Thai shrimp farmers create regenerative model that could restore mangrove forests along tropical coastlines worldwide, while fighting climate change

For many years, farmer Noppadol Tawee lived with the constant fear of waking up and finding all the shrimp that were growing in his pond floating dead in the water.

The shrimp used to get sick, and I lost all of them several times. Some years, I could make a lot of money; in others, I could lose everything,” explains Noppadol, a shrimp farmer living in Kanchanadit, a district in the province of Surat Thani in southern Thailand.

His neighbors advised him that the solution to his problem was related to a very specific kind of tree: the mangrove. Years ago, before shrimp production came to the region, mangroves had covered the coastline of the region, housing dozens of marine animals, including shrimp, small fish and crabs.

Mangroves are known for purifying the waters and working as nurseries for a number of marine species, as well as being huge areas of carbon storage.

But, since the early 1970s, the Thai government promoted semi-intensive and intensive shrimp production, which quickly spread to coastal areas, placing Thailand as the world’s third-largest exporter of seafood and one of the main producers of shrimp in the world.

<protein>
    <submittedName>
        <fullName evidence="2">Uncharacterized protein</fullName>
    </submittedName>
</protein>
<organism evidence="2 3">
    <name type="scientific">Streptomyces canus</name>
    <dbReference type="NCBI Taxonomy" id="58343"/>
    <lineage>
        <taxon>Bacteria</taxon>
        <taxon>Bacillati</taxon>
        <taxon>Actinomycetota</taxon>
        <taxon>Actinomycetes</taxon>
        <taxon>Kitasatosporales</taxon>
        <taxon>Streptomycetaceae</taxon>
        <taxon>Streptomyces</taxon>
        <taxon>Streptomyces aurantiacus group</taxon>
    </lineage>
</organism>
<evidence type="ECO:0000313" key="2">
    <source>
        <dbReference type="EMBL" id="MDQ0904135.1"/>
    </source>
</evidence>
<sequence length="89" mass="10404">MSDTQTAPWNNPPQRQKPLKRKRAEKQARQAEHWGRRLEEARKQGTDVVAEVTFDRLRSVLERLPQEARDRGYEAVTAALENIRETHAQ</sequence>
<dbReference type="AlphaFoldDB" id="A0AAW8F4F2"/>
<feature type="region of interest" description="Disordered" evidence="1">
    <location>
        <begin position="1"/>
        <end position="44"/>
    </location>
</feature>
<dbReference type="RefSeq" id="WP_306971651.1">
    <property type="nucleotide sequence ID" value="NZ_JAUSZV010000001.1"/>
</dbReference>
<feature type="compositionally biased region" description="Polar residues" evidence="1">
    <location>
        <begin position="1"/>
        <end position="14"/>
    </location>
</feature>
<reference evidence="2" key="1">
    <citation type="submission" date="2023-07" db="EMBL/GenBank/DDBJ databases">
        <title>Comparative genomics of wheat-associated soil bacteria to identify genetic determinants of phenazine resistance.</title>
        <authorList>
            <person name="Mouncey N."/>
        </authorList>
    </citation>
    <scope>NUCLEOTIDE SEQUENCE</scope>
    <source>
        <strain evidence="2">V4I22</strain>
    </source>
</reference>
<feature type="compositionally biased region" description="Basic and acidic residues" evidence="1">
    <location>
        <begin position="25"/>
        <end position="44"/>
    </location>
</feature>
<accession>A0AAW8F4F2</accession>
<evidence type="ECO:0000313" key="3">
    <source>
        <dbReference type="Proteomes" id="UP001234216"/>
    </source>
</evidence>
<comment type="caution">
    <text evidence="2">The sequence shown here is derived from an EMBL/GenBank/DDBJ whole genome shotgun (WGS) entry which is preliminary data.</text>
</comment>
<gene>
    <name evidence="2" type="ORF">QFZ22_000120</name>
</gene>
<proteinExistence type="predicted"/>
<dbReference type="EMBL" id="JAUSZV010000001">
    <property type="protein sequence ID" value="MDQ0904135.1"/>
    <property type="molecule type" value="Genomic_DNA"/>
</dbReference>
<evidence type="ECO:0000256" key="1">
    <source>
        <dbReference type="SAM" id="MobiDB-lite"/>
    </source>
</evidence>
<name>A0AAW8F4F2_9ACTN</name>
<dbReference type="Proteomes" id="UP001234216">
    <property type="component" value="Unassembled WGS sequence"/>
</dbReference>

This rapid expansion came at the cost of thousands of hectares of mangroves, a complex and rich ecosystem comprising different species of trees and a high number of other plants, animals and micro-organisms that grow in coastal areas in tropical regions.

Noppadol’s followed the advice of his community and planted mangroves.

Since I planted the mangroves in the pond, the shrimp have never died again,” says the farmer, who also stopped administering antibiotics and fertilisers to the water and stopped feeding the shrimp artificial food.

They get everything they need from the mangroves,” he says.

The International Union for Conservation of Nature (IUCN), a network of several conservation groups, has set alarm bells ringing by warning that more than one in six mangrove species worldwide are in danger of extinction due to coastal development and other factors, including climate change, logging and agriculture.

We have already lost over half of the world’s original mangrove forest area, estimated at 32 million hectares (app. 80 million acres). In 2007, less than 15 million hectares (37 million acres) of mangroves remain. About half of mangrove loss has occurred in the last 50 years, mostly in the last two decades, due to: